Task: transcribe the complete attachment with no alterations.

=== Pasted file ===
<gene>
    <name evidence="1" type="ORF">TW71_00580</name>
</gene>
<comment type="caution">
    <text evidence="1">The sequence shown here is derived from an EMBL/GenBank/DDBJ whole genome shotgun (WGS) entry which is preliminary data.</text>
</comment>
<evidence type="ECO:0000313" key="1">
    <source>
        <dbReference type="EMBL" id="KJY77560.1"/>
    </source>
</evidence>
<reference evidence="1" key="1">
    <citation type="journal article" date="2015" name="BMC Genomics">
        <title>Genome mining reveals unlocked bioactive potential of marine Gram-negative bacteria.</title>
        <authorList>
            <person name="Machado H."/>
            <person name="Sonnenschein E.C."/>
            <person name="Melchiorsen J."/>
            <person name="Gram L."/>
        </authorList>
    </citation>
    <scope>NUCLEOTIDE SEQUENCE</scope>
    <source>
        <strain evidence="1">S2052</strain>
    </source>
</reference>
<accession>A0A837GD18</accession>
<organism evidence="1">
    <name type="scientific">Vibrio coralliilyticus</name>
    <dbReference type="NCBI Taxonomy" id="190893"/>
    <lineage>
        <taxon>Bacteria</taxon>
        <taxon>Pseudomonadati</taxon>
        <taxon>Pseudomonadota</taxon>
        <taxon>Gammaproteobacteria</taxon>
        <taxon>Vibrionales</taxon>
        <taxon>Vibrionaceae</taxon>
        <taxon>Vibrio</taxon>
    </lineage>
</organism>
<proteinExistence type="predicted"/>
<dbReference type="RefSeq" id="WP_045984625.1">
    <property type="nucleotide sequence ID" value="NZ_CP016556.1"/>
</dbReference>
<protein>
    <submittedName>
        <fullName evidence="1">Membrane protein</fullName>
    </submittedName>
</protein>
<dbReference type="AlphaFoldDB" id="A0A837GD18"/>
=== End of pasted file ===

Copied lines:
<gene>
    <name evidence="1" type="ORF">TW71_00580</name>
</gene>
<comment type="caution">
    <text evidence="1">The sequence shown here is derived from an EMBL/GenBank/DDBJ whole genome shotgun (WGS) entry which is preliminary data.</text>
</comment>
<evidence type="ECO:0000313" key="1">
    <source>
        <dbReference type="EMBL" id="KJY77560.1"/>
    </source>
</evidence>
<reference evidence="1" key="1">
    <citation type="journal article" date="2015" name="BMC Genomics">
        <title>Genome mining reveals unlocked bioactive potential of marine Gram-negative bacteria.</title>
        <authorList>
            <person name="Machado H."/>
            <person name="Sonnenschein E.C."/>
            <person name="Melchiorsen J."/>
            <person name="Gram L."/>
        </authorList>
    </citation>
    <scope>NUCLEOTIDE SEQUENCE</scope>
    <source>
        <strain evidence="1">S2052</strain>
    </source>
</reference>
<accession>A0A837GD18</accession>
<organism evidence="1">
    <name type="scientific">Vibrio coralliilyticus</name>
    <dbReference type="NCBI Taxonomy" id="190893"/>
    <lineage>
        <taxon>Bacteria</taxon>
        <taxon>Pseudomonadati</taxon>
        <taxon>Pseudomonadota</taxon>
        <taxon>Gammaproteobacteria</taxon>
        <taxon>Vibrionales</taxon>
        <taxon>Vibrionaceae</taxon>
        <taxon>Vibrio</taxon>
    </lineage>
</organism>
<proteinExistence type="predicted"/>
<dbReference type="RefSeq" id="WP_045984625.1">
    <property type="nucleotide sequence ID" value="NZ_CP016556.1"/>
</dbReference>
<protein>
    <submittedName>
        <fullName evidence="1">Membrane protein</fullName>
    </submittedName>
</protein>
<dbReference type="AlphaFoldDB" id="A0A837GD18"/>